LENNIE: – DIMIF will also feature the work of over 20 neurodivergent filmmakers, including our world-renowned award-winner: Mike Forshaw, Emma Allen, and Lemonhang Jeremiah Mosese, as well as our special mention Stan Brakhage.

DT500MAG: – The DYSPLA 2018 is happening at The Crypt Gallery? How is the venue?

KAZIMIR: – The Crypt Gallery is one of London’s most unique and atmospheric exhibition spaces, and we are very excited about hosting our festival there. It is located at King’s Cross, underneath St. Pancras Church. We programmed our films with the space in mind; therefore, it is no surprise that the festival films have themes of; death, religion, spirituality, birth, trauma, and the fight for existence.  

“From a more technical perspective, the fact that space is located underground (and is therefore relatively dark) will allow us to cast multiple projections and experiment with light and visuals.”

LENNIE: – This setting has ultimately allowed us to give the audience an unprecedented experience;, one that merges the essence of the art gallery format with the film festival narrative, while mixing in some audience participation.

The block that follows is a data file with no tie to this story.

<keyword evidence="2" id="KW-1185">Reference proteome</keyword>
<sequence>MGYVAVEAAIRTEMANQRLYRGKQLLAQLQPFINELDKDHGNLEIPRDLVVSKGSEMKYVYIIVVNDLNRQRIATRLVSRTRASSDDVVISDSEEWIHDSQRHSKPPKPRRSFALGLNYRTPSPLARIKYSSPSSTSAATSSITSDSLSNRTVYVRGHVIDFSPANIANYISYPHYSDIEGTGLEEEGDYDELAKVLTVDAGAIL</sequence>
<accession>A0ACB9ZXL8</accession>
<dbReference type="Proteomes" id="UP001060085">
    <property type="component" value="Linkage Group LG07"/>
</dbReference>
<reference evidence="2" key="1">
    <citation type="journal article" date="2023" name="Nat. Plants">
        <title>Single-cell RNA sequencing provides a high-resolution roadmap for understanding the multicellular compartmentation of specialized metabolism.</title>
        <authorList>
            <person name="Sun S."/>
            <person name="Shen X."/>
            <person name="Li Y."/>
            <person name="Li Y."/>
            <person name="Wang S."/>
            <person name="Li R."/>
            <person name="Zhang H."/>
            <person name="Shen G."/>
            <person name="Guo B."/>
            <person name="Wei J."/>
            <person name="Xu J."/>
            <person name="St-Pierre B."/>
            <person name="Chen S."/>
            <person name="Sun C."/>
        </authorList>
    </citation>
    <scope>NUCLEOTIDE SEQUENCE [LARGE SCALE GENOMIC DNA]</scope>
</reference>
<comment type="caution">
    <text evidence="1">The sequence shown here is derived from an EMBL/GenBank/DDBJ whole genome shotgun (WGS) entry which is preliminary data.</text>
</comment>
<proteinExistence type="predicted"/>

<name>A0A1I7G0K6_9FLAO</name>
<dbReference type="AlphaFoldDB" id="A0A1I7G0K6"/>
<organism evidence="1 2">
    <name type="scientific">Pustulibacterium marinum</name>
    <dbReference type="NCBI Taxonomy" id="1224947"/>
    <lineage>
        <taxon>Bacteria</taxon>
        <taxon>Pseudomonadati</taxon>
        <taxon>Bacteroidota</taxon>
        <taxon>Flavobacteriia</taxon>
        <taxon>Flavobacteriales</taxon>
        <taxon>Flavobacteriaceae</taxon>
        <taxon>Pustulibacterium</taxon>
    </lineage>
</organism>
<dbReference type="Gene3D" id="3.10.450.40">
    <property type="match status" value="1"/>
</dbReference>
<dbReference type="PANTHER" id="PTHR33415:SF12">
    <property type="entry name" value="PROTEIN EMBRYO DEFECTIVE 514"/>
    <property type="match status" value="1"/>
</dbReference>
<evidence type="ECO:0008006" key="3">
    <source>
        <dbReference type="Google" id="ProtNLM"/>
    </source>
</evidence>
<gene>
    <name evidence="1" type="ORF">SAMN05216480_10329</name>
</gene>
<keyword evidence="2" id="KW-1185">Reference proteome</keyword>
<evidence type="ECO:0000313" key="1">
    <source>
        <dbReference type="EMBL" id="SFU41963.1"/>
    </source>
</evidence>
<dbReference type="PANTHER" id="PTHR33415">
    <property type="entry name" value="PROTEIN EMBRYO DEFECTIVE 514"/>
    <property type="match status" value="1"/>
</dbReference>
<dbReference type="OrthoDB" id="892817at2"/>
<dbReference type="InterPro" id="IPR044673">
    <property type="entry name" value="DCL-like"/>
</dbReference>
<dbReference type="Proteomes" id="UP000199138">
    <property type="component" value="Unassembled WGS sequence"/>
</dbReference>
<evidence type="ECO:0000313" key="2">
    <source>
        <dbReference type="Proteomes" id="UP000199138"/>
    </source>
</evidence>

DT500MAG: – DYSPLA is the world’s first festival dedicated to screening the work of dyslexic and neurodivergent filmmakers. Could you explain more about that dedication?

LENNIE: – We believe in the ‘dyslexic advantage’ and that it can be channelled to create inventive and influential work which pushes modern conventions. DISPLAY believes that the Dyslexic Aesthetic is an artistic genre, so we are determined to pin down and articulate precisely what constitutes it. 

“But let’s face it, it’s a big question that probably needs years of research, lots of resources, and far more festivals to answer. – We are still at the hypothesis stage.”

KAZIMIR: – There isn’t a vast body of academic research based on the artistic aesthetics of dyslexia and neuro-divergence in film or the moving image. This is why DYSPLA hopes to instigate and facilitate research in this field, becoming pioneers in the topic and establishing the dyslexic aesthetic as a new genre (not just pseudo-science).

DT500MAG: – What are the nuances of dyslexia and neuro-divergence?

LENNIE: – In terms of dyslexia, everybody is already quite aware of the difficulties that children face in school in terms of rote learning, reading, writing, multiplication, short-term memory, processing, orientation, and spelling. Society focuses on these difficulties and brands dyslexia as a learning disability, ignoring the all-important flip side of these weaknesses: i.e., the many great gifts dyslexia can bring regarding spatial, material, creative and big-picture reasoning.